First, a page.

Of the million-and-one questions and answers out there regarding business start-ups, the one that seems most likely to slip past entrepreneurs is pricing.
“I hear it all the time,” says Erich Peter, director of training and technical assistance at the Union County Economic Development Corp (UCEDC) in Union. “People say ‘I don’t know how to price myself. I don’t want to scare somebody off.’”
So what new entrepreneurs tend to do is lowball their rates or throw prices around without any real understanding of what it takes to run — much less profit from — a business.
Peter will present “The Price is Right: The How-to’s of Pricing Your Products and Services for Marketing Success,” a free workshop on Wednesday, May 23, at 6 p.m. at the Lawrence Library. Call 908-527-1166 or visit www.ucedc.com.
UCEDC is a nonprofit economic development corporation based in Union that offers programs to help businesses statewide wend their way through the morass of start-up and growth. Peter joined UCEDC a little over three years ago after a stint as an entrepreneur himself.
Born and raised in New Jersey, Peter grew up in an extremely financially conservative household. His father, a mechanic for Sears for 35 years, and his mother, who worked part-time only after the kids were out of the house, were the risk-averse type, Peter says. Accordingly, when he went to college, Peter studied accounting at Rutgers, where he earned his bachelor’s in 1990.
Peter worked in accounting for a few years before entering the energy industry in the financial and managerial end. By 2002 he had been “bitten by the entrepreneurship bug” and bought a printing company with a partner. This was just before giants such as Staples and FedEx turned their attentions to printing services.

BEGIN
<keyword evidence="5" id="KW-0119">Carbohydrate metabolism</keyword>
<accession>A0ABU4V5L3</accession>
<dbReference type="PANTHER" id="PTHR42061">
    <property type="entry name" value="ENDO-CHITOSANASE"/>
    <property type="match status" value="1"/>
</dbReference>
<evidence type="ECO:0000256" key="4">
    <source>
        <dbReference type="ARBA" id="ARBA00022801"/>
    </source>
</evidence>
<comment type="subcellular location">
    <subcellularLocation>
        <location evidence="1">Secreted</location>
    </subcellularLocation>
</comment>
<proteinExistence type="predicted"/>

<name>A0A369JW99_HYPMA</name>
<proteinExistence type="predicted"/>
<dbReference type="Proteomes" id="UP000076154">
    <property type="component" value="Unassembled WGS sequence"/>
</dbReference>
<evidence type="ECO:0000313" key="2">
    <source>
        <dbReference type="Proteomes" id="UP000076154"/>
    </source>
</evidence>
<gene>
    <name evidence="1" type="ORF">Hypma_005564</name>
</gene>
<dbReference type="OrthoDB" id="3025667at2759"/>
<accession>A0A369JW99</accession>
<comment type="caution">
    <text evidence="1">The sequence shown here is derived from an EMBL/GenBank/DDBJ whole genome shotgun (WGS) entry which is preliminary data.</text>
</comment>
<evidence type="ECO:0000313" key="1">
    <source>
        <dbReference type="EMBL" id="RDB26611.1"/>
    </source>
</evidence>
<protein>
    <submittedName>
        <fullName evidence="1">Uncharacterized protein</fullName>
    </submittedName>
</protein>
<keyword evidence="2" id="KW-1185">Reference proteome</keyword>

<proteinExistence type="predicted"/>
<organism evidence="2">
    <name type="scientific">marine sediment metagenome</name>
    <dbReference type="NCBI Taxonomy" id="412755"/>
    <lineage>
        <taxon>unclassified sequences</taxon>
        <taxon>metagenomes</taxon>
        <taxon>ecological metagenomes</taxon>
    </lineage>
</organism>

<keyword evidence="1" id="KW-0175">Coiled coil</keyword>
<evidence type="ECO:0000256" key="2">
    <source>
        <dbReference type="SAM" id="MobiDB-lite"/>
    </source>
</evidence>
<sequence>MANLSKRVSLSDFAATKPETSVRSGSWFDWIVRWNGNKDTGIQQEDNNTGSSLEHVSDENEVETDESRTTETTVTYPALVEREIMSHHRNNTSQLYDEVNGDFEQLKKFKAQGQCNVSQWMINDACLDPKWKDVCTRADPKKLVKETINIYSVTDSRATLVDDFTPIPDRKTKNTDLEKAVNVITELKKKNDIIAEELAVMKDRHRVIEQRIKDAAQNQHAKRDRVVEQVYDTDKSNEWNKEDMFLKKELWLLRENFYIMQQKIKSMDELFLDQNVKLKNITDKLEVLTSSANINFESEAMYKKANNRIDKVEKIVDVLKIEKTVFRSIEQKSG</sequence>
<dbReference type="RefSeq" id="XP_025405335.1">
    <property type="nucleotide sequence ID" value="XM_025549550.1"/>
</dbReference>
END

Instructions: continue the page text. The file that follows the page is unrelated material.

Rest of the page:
After almost six years Peter and his partner realized they would need to invest huge amounts of money in new equipment just to keep up with Staples and FedEx, so they shut down the business. Peter then started his own consulting firm in 2008, but barely after he hung out his shingle, UCEDC called with an offer.
UCEDC had just received a state grant to conduct training programs for startups and growing businesses. Peter had been a client of UCEDC’s when he was running his printing business, and his experience with (and exposure to) so many other business people made him a favorite to take over the office in charge of training. “This place has brought all my worlds together,” he says.
Consuming passions. “Being a business owner consumes your life,” Peter says. This is one of those truths about entrepreneurship that he says takes people by surprise. People also fail to realize how little of their time will go into doing the actual task they wanted to go into business to do in the first place.
“Say you like to cut hair,” Peter says. “You get into business only to find how little time you spend cutting hair. You’re doing the books, you’re doing the marketing. It’s not about cutting hair, it’s about running a business.”
And what often happens, Peter says, is that new entrepreneurs start getting thrown off kilter. They were not aware of the responsibilities it would take to run a business before diving in. And this type of unpreparedness spills into issues such as pricing, especially as it relates to how much they need to cover their expenses, including the most commonly overlooked one — themselves.